Sunday, October 30, 2011

Story Slam: Sometimes Death Happens

This entry, honed down to 5 minutes, is an updated version of an earlier story I wrote a couple of years ago. I used this piece at a recent Story Slam contest where 12 of us were selected to get up and read in front of an audience of 80-90 people, 3 of which were literary agents.

I didn't win - someone else did.



I was hit by a deer.

Yes, the deer hit me. He shot out of someone's front yard, as I was driving down the road one afternoon and smacked right into the side door of my car, a large white minivan, which is now referred to as the deer magnet.

This must’ve been the stupidest deer in the world. Who doesn’t see a large white minivan?

I’ve lived here for over 20 years. I’ve heard the stories. I’ve seen the post-accident carnage, but I never experienced it firsthand. Now, I could claim a kill, and it felt good, until my eleven-year-old daughter who was in the backseat screamed: "What was that? Did you hit someone?”

"No, it was just a deer and he hit me," I said.

"You killed a deer!? A deer!? What are you gonna do?" she cried.

I wasn’t sure. At least it wasn’t a person, I thought. If it were a person I would know what to do.

I slowed the car down, and reluctantly pulled to the side of the road. Should I even be stopping? I couldn’t do anything for it. The best thing for all us at that point was for the deer to die -- quickly.

I looked down the road, but I didn't see anything at first. Perhaps, he was just stunned. Maybe he got up and ran away. Or maybe his deer friends were watching from behind a bush laughing at the motorist who stopped.

Nope. He was there, in the gutter, on his back, his leg twitching, his body quivering. Not dead, but dying -- slowly.

My heart sank. What would Joe Pesci do?

I could never bring myself to whack his little deer skull to bits with a tire iron. But, I could back up the car and do a little forward/reverse action, just to help him crossover.

No, my daughter was in the car. She’d figure out why we were going over the same bump again and again.

Rhetorically, the words slipped out of my mouth. "What should I do?"

"I don't know, you're the adult!" my daughter snapped back at me.

She was right, but I still didn't know what to do.

_______________________________________


A few weeks later, our fish died.

He was a freshwater blue gourami and joined our family six years earlier. He was a replacement for the five goldfish, which were won at a school fair by my two sons.

A word to the wise, don’t invest in a 10-gallon tank, filter, plastic plants and a castle until at least three weeks after bringing a goldfish into your home.

During that time span, each goldfish would take a turn dying in our beautifully decorated aquarium, now known as Davy Jones Locker.

And along with that died any hope of teaching the children compassion for another living thing. The boys had cheered wildly for more of the floaters.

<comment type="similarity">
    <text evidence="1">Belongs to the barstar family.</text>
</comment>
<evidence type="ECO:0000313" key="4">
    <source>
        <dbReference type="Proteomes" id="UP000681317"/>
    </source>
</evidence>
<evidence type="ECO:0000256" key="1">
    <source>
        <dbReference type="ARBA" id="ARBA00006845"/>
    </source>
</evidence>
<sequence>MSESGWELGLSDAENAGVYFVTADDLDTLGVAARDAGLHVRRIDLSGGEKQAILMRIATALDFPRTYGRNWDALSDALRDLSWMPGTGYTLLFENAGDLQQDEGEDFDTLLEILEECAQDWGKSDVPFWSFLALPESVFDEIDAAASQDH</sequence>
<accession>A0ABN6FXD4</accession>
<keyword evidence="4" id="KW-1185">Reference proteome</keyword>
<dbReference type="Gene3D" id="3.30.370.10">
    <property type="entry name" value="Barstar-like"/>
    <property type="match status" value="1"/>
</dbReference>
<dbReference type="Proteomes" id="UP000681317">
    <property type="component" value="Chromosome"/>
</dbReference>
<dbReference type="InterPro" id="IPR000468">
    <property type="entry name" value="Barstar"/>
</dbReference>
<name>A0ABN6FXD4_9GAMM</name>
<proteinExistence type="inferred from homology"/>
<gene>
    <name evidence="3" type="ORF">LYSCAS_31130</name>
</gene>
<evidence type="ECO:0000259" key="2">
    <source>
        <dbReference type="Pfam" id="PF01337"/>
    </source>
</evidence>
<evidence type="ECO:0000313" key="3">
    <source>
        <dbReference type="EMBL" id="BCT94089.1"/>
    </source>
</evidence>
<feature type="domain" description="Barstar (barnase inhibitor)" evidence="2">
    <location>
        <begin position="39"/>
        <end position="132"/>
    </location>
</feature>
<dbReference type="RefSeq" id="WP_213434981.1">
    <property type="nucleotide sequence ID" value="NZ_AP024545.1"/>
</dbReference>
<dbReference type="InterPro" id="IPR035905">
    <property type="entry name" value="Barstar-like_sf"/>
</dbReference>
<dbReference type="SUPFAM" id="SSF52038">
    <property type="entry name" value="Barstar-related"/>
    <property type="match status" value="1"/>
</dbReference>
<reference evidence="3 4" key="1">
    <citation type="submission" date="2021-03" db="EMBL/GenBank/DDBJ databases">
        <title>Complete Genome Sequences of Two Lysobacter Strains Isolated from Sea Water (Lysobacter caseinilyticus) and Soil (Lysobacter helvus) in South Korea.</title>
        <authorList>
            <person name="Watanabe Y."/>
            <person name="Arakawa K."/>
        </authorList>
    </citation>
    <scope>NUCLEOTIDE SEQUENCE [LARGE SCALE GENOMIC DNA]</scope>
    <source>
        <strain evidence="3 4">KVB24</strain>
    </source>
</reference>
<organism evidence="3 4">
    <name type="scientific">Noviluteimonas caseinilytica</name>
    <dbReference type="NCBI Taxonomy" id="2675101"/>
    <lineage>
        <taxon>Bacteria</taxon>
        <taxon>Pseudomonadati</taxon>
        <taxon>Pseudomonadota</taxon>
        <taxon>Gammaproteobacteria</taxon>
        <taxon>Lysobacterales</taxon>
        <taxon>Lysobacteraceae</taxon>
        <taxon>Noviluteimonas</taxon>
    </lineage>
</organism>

The gourami was a second chance at redemption for the boys and my parenting skills. The gourami was thick and hearty and put those carnival fish to shame. He was surely going to live longer than 3 weeks.

And he did, but the kids were not impressed. He couldn’t be taught tricks and the only thing of interest to them was the long string of excrement that would trail out of his little fish anus.

The only other attention paid to him was when we returned home from occasional long weekends or vacations. The boys would race into the house to see the tank, only to shout out disappointedly: "He’s still alive!"

Until one day, he wasn’t. This 7-inch long fish that over the six years was once blue in color, then orange, had now turned stark white. He lay on his side at the bottom of the tank. He had struggled to die for two days, his gills gasping fruitlessly, his body sucked against the black filter.

I called the children into the room so they could see the final demise of this pet without a name. I suppose six years was not long enough to earn your own name. We had expected him to die like those before him, so we never bothered.

“Finally!” my eldest son exclaimed. The others concurred.

I told them he deserved a little more respect after all these years, and now I knew what to do. I told them we would have a proper burial in the backyard -- immediately.

The boys rolled their eyes.

"Where are you gonna bury him?" my daughter asked.

"Back by the dead tree stump."

"The neighbor's cat is gonna dig him up,” my middle son said. “He always pees there.”

"Get the shovel. We'll dig deep," I promised.

The burial site was prepared. And I gently flipped the fish into the hole. I have to admit the fish looked a little odd resting in the soil. But there he was, the white fish against the dark earth. I knew the cat would find him.

I managed to get a few words in: "Thank you fish for being part of our family. We're sorry we never named you, but we all knew who you were. You had a good, long life just like the man at the store said you would, so thanks for that, too."

 I went to cover the fish with dirt when all of a sudden his mouth opened wide and his fin flapped up and down.

"Oh my god! He's not dead," my daughter screamed. "Why are you burying him? He’s still alive."

I panicked. Thoughts of the deer struggling to survive went through my head. Should I do it right this time and just stamp on his body to finish him off? No, too many witnesses.

Quickly, I got on my knees and scooped the dirt onto the fish with my hands. The boys laughed. My daughter cried.

"I'm sorry,” I said to her. “He was just about dead. There’s nothing else we could do."

"He wasn't floating at the top like the others,” she sobbed. “He was still alive. You're a murderer! All you do is kill things!"

I looked at her helplessly. Still on my knees, with my shoulders shrugged and palms facing up, I said, "Sometimes death happens."